Friday, 4 October 2013

Beef Bourguignon

Well it just so happens that today, I am in a very fine mood. It's Friday. So it's already a good day. And we've had the most beautiful fall weather imaginable. And I think today calls for a celebratory dinner. So I'm going to make a nice Beef Bourguignon. Now I know you're already thinking of Julia Child since she pretty much set the standard for this meal. Or in fact, the movie they made - Julie and Julia. Either way, Julia (the real chef) was a French trained chef at Le Cordon Bleu. So it goes without saying that she knew her shit. As a young wife and mother, I wanted to make something amazing like that, but I didn't have a clue what a lardon of bacon was and her recipe looked like something written by the hand of an alien from another planet when I was in my young twenties. I really felt she took it right over the top and tried to intimidate all of us young, new housewives with an interest in cooking for our sexy new husbands. So I'm still kind of mad at her for that. And I sort of think that was the point of the movie.  BUT, as the years (decades) have passed and I've looked at hundreds of copycat recipes, I realize that Julia had it right. I still think her recipe is too complicated and over the top. But what she did do was keep it fresh. I've seen recipes that call for frozen onions. That is a travesty to me. I'm all about fresh ingredients because you can taste the difference. And please young cooks, don't ever get in the habit of using anything canned or frozen or jarred. I jar my own tomatoes for God sake, and I would always still use fresh if I can get my hands on them. My motto in life is this - W.W.T.F.D. What Would the French Do? And I adore all things French. So some recipes call for this to be served on top of garlic toast. Not French (although it sounds delish!) Or on top of rice or pasta such as Julia did. Still not entirely French though. I like to serve it just as a stew with a side of arugula and a sliced baguette that you can slather with butter and dip as you go along. Of course I would have lipstick on, some wonderful scent of Chanel and most likely, a scarf type accessory draped around my neck as I was serving this. Hahaha NOT! But I wish! Let's go! You'll need about 3 hours.

You'll need:
2 pounds of beef cut into bite sized inch chunks. You can use stewing beef or chuck.
1/2 pound of bacon or pancetta or pork belly chopped. The idea is that you're browning your meat in yummy pig fat!
a splash of olive oil
1 peeled and thickly sliced carrot
1 sliced onion
salt and pepper
2 tablespoons of flour
2 cups of good, bold red wine. (The best is to use a burgundy since this dish is named after it)
2 cups of beef stock
1 tablespoon of tomato paste (why can't somebody invent a tube to sell this in? I hate wasting a whole can of tomato paste for only needing a tablespoon.)
3 cloves of minced garlic
2 sprigs of thyme
2 bay leaves
some freshly chopped parsley
24 fresh pearl onions
a pound of mushrooms cut into quarters. Quality counts here. So use the freshest you can get and any mushroom you like, or a combination of a few.
1/2 cup of butter
fresh French bread to serve it with

Cut up your beef and toss it into a plastic bag with the flour and some salt and pepper and shake to coat the beef. Use a Dutch oven for this if you have one, or a pot that can go from burner to oven. Brown your bacon on Med heat until it's fairly crispy, but not too much so, and remove the bacon and set aside. Add your beef a few at a time and brown them on all sides in the bacon fat. If it's sticking too much, add just a splash of olive oil to loosen them. If you run out of bacon fat, add a little splash of olive oil to keep browning. When all the beef is browned, set it aside with the bacon. Drain off any fat in the pot if there is any. In the meantime, sauté your sliced onion and carrots in a bit of olive oil for about 8 to 10 minutes. Be careful not to use too high heat and scorch them. Med low heat is good. You just want them softened and golden. Add your minced garlic in after about 6 minutes. Preheat the oven to 325. While your pot is empty, add a small splash of wine to deglaze it and scrape up the bits. Add all of your meat and bacon and carrots and onion back into the pot and add your wine and beef broth, season with salt and pepper, add the tomato paste and just 1 sprig of thyme and 1 bay leaf. Bring this up to a simmer and give it a stir once in a while. Cover it and put it in the oven for about 2 1/2 or 3 hours or until the meat is very tender.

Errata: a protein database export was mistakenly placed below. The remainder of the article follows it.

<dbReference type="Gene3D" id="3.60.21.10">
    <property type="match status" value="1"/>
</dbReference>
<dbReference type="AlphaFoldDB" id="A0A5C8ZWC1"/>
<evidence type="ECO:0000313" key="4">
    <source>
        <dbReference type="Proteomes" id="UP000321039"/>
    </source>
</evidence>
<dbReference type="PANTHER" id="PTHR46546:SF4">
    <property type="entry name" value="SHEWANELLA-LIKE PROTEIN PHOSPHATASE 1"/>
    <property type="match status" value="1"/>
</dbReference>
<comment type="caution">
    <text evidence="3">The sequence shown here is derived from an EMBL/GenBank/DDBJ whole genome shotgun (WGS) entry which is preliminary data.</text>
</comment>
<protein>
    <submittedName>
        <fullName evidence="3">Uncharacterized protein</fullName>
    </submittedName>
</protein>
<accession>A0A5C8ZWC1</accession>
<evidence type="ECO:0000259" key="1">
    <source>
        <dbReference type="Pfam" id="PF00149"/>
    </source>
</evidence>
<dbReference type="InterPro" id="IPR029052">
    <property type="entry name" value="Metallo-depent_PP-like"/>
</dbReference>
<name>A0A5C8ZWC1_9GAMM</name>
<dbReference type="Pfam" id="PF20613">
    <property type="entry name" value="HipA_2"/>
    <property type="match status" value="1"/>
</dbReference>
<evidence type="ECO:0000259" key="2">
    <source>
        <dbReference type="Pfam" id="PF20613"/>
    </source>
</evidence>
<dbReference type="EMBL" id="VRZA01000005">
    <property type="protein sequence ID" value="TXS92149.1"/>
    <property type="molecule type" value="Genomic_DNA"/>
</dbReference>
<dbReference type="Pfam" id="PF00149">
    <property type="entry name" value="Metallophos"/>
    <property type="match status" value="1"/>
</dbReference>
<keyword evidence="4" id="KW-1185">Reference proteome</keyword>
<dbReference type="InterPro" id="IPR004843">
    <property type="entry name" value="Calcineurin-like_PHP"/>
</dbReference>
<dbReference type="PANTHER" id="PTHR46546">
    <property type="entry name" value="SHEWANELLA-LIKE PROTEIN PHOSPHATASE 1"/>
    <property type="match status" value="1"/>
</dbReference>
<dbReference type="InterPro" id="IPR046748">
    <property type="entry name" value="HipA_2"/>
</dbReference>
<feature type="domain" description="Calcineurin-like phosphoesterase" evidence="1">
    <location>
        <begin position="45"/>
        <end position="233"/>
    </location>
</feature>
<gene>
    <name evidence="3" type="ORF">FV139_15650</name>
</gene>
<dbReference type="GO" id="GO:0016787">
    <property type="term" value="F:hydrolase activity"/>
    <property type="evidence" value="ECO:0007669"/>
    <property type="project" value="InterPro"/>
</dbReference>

While the meat is roasting, peel all of your little onions and sauté them in some butter and olive oil until they are golden brown. These are delicate and you want to leave them whole, so just gently shake the pan and let them roll around to brown, Then add about 3/4 cup of beef broth, salt and pepper and your other sprig of thyme and a bay leaf and let them simmer uncovered until most of the liquid has evaporated. About 45 minutes. Just let them simmer slowly and don't stir so they'll hold their shape. Saute your mushrooms in butter until they are browned. About 1/2 an hour before you serve, add the onions and the mushrooms into your beef pot, stir it all up and let it continue to cook with the lid off the pot. Taste your seasoning and just before serving, sprinkle with your parsley and serve it up with your French bread.

And that's all she wrote folks. I don't know why I was so petrified of making this all those decades ago. It seemed like such a monumental task at the time. Hahah I guess youth has no time or patience for cooking in stages! Now this dish is a pleasure to make. Enjoy friends!

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